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Is it possible / legal...


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... for a high student to complete TWO courses of high school studies simultaneously, with minimal "double dipping" (as there would presumably be some overlapping content or maybe even entire courses overlapping, but the student would still get tested with each program according to its bibliography), with two different institutions / online / umbrella arrangements? Do things change if the high school programs are associated with different countries, in different languages, and the student wants to keep both options open? Is it problematic to be registered within one school system and fulfill its requirements, while at the same time belong to another accredited online diploma program or umbrella?

 

Are there any documents which regulate this and explicitly state that a student can or cannot belong to two distinct courses of study at the same time? Would one even be required to inform each institution and program of the fact they belong to another one too?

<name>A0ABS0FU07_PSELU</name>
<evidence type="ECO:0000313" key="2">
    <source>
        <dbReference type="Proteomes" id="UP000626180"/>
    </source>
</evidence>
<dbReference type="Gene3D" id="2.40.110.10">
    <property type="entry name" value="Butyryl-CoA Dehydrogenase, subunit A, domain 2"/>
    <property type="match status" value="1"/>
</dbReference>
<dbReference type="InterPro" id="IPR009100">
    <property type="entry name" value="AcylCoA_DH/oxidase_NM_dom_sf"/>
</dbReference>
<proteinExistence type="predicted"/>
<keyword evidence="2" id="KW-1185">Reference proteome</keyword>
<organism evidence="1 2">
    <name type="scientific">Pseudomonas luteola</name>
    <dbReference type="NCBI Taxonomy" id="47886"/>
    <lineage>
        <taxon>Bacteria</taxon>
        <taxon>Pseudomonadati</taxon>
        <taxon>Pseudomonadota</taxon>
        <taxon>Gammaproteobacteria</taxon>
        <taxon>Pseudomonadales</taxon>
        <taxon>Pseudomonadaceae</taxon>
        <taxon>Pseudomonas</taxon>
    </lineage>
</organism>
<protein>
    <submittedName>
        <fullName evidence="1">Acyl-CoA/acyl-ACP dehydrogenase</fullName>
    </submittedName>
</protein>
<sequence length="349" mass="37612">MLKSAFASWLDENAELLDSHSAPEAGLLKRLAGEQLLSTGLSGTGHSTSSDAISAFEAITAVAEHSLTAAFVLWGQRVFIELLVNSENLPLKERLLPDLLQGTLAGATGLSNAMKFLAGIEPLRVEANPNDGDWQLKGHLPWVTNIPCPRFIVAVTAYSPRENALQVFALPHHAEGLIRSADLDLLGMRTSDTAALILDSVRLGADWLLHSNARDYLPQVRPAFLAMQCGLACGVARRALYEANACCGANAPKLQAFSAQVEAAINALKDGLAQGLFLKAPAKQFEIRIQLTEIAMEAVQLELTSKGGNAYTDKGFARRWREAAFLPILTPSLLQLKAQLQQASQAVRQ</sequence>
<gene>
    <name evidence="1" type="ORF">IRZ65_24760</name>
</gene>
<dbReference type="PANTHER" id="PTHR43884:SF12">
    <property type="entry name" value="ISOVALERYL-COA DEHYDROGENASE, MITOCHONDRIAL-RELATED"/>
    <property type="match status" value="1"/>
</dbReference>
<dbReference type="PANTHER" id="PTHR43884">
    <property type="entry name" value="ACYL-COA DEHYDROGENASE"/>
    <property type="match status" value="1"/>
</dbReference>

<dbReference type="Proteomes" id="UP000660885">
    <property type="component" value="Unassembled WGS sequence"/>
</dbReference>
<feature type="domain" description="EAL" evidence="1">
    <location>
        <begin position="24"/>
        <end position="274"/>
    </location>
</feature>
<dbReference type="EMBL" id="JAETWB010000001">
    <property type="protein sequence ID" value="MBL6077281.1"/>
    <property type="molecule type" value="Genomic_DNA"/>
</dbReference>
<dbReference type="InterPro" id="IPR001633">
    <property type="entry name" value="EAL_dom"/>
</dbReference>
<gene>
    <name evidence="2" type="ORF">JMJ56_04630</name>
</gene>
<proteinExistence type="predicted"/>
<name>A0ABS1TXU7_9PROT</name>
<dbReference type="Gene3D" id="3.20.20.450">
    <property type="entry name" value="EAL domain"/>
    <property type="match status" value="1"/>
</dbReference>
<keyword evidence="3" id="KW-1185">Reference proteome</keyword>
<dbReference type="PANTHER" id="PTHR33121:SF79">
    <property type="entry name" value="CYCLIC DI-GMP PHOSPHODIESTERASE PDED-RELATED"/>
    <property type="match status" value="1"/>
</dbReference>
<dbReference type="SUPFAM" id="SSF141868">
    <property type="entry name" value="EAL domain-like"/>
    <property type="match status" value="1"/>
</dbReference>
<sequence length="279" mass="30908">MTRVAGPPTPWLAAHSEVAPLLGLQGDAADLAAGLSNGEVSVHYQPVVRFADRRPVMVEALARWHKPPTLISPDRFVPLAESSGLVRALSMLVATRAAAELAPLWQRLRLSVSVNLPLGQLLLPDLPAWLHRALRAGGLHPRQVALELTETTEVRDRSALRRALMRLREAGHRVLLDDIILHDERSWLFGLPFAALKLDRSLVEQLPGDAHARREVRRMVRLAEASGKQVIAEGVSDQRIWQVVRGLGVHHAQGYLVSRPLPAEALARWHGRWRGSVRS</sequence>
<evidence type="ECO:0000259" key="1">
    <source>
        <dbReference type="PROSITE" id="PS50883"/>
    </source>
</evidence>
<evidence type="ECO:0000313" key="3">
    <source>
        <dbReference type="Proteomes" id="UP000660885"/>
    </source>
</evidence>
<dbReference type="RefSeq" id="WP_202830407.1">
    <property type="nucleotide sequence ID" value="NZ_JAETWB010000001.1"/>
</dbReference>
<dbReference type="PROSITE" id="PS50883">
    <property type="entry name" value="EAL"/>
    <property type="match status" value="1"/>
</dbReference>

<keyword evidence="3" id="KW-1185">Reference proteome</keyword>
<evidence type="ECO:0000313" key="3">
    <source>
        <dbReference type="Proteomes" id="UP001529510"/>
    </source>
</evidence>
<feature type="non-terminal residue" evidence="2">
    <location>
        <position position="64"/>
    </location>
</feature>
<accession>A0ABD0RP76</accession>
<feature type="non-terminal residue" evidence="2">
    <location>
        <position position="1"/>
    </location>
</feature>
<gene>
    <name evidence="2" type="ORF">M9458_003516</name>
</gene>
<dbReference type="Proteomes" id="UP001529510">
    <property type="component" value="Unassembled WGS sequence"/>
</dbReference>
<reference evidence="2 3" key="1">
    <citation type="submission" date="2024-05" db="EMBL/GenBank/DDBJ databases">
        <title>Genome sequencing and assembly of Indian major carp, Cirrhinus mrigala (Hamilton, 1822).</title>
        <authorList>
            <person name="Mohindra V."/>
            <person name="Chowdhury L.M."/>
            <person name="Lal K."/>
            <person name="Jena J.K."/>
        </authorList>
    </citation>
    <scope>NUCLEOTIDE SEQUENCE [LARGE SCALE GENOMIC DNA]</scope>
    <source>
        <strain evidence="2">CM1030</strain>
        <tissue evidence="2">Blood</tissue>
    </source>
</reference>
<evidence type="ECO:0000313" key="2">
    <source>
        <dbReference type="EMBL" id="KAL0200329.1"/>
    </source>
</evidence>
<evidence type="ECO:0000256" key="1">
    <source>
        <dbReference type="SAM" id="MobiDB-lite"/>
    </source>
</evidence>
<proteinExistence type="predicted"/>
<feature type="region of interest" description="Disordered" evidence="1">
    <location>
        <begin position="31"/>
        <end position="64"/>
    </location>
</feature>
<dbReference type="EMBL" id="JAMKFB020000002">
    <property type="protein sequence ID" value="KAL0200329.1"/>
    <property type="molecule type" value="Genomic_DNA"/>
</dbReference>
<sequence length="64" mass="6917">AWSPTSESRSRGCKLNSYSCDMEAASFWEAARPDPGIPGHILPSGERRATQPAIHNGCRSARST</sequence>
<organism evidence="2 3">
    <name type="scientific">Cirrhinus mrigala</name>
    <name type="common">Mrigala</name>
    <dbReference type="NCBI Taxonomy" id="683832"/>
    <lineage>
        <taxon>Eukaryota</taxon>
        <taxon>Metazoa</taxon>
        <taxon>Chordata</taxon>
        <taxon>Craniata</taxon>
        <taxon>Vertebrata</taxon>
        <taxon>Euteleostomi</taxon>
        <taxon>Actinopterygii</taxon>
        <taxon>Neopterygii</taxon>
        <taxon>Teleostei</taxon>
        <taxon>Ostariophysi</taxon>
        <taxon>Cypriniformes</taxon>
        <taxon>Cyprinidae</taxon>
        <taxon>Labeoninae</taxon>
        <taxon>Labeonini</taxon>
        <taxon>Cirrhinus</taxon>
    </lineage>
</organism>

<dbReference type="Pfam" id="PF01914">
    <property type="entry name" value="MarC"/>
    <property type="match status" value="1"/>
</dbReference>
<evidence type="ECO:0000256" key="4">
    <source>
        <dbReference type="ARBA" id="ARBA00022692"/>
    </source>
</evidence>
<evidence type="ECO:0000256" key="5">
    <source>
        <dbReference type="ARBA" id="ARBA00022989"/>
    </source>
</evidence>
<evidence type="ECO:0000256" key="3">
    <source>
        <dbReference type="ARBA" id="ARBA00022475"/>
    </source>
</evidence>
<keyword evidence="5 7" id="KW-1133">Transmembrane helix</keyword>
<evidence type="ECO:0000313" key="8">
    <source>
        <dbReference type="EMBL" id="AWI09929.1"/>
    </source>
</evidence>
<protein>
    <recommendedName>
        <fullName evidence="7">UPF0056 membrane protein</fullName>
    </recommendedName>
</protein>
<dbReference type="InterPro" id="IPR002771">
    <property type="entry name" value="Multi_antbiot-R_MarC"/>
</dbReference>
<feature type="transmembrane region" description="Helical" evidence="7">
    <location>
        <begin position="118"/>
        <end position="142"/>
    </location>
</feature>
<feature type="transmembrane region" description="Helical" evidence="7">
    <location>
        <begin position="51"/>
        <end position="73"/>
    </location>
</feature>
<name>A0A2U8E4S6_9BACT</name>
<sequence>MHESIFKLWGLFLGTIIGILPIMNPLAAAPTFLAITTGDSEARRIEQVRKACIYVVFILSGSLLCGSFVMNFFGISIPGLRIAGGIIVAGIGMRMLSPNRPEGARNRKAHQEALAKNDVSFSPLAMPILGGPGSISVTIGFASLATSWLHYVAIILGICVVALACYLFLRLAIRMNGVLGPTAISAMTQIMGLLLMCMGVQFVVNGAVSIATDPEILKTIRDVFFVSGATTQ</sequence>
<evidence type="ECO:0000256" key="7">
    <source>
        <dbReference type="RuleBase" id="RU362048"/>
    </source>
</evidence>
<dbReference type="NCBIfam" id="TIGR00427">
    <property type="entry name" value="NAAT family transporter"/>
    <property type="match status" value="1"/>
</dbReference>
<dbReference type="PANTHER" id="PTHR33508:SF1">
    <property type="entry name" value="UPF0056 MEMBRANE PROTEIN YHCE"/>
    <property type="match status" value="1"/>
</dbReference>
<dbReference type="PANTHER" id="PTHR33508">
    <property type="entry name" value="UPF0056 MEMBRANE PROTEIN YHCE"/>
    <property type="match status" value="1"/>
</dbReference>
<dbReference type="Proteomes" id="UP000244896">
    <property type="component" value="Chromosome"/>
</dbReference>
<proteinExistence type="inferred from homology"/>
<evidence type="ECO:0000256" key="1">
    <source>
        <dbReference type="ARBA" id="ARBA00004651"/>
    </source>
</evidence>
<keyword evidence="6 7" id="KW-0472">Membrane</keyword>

I am not interested in the discussion of why on Earth would one go that route, I am only interested in whether it is legally problematic or no.

 

Thank you in advance. :)

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... for a high student to complete TWO courses of high school studies simultaneously, with minimal "double dipping" (as there would presumably be some overlapping content or maybe even entire courses overlapping, but the student would still get tested with each program according to its bibliography), with two different institutions / online / umbrella arrangements? Do things change if the high school programs are associated with different countries, in different languages, and the student wants to keep both options open? Is it problematic to be registered within one school system and fulfill its requirements, while at the same time belong to another accredited online diploma program or umbrella?